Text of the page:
The Intercept's Robert Mackey writes that disinformation, not fake news, got Trump elected--reminding us that "a man with an assault rifle had stormed into a Washington pizzeria to 'self-investigate' an online conspiracy theory for which there is no evidence." Mackey writes, "I decided to confront some of the alt-right bloggers who had played a role in spreading the hoax on the social network:"
I'll admit there was something quixotic about the premise behind my intervention, namely the hope that people who have devoted hundreds of hours to spreading falsehoods intended to boost Donald Trump by tarnishing Hillary Clinton would suddenly transform into responsible adults when confronted by the dangerous behavior of a man who mistook the fantasy they peddled for reality.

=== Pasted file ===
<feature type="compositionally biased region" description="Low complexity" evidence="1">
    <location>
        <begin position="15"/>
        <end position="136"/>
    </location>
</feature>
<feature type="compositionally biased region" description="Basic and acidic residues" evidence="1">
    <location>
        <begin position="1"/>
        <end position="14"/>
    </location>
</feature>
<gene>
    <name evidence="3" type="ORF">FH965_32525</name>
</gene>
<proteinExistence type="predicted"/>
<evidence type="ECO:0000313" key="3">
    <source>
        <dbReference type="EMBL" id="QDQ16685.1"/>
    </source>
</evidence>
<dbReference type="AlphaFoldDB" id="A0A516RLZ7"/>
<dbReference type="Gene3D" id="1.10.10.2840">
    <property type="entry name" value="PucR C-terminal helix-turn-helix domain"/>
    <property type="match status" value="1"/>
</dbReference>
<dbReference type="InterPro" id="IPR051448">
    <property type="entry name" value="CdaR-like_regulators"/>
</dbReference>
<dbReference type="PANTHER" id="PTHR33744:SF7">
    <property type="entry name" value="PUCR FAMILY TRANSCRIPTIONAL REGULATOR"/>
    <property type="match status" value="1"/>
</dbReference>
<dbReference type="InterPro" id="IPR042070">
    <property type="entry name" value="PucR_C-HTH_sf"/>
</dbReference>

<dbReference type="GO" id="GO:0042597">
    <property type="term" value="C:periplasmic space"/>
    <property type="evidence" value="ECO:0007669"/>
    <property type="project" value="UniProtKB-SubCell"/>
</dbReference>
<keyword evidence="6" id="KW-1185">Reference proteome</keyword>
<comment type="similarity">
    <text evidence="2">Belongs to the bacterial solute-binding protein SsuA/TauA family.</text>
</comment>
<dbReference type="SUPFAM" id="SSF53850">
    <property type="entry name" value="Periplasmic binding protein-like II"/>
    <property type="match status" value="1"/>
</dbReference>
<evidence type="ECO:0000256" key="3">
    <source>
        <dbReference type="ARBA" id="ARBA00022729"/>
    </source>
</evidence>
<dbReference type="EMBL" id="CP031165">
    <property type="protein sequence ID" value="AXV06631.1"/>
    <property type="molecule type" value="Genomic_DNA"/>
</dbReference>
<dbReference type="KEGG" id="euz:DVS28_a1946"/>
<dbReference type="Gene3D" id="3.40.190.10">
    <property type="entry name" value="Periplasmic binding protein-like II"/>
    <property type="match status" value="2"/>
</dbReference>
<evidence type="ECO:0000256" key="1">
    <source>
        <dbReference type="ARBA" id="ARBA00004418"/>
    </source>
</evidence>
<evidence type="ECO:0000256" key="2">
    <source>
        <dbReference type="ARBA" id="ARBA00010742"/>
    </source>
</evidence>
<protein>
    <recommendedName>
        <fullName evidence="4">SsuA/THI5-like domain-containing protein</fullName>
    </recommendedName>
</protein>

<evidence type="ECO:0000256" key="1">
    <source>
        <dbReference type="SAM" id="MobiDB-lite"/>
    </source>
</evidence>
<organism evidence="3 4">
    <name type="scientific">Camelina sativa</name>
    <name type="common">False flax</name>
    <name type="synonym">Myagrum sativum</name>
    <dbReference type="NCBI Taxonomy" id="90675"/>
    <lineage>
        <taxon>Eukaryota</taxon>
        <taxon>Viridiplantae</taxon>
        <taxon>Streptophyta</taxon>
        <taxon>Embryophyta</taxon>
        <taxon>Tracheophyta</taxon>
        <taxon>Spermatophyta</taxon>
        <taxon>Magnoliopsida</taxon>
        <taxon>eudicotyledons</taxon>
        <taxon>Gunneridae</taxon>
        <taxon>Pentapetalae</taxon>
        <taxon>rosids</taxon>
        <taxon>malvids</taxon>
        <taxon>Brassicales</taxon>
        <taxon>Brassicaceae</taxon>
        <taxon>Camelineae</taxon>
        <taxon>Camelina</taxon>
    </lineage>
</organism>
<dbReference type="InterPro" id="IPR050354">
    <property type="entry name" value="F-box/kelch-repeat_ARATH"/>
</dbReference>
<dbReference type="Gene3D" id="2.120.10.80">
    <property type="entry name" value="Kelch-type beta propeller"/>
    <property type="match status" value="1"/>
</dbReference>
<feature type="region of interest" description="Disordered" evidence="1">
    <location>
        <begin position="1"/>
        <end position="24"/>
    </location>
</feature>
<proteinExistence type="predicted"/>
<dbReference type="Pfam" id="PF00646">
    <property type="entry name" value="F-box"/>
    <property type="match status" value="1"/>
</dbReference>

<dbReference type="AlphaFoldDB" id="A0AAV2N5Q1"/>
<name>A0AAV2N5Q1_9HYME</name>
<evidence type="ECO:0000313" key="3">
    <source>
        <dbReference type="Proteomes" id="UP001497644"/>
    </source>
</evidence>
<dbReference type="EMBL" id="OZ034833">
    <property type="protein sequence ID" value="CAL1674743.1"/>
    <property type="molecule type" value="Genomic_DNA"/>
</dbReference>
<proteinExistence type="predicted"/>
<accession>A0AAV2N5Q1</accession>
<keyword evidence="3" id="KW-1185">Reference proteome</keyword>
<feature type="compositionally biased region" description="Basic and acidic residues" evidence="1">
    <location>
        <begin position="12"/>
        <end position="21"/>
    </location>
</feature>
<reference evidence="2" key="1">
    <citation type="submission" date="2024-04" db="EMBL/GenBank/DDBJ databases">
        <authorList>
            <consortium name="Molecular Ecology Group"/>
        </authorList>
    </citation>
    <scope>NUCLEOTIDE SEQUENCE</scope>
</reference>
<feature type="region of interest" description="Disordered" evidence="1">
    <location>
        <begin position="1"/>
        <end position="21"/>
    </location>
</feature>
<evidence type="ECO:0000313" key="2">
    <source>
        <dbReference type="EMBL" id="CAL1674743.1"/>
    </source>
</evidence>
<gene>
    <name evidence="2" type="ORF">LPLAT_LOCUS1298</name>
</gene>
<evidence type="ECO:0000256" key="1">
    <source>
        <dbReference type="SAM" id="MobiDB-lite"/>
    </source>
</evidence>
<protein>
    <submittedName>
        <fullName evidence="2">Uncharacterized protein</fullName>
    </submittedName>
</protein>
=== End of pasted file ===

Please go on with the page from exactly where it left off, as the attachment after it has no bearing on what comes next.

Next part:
But watching the campaign of disinformation that lifted Trump to the presidency continue and even accelerate after Election Day poses an obvious challenge for professional journalists, whose careers are dedicated to the premise that facts matter.
He quotes Sharif Silmi, who was at Comet Ping Pong with his family when the "self-investigation" occurred:
I hold @RogerJStoneJr and @RealAlexJones responsible for putting my family in danger today at the @cometpingpong -- Sharif Silmi, Esq (@bayreef) December 4, 2016
Mackey notes that "it is important to realize that the phenomenon we are confronting here is not simply fake news of the sort peddled for profit by apolitical entrepreneurs on Facebook:"
This is something different: a hoax created and released into the darker reaches of the internet for the express purpose of damaging the reputation of the Democratic candidate for the presidency.
When shoveling bullshit leads to flying bullets, we must do more to combat it.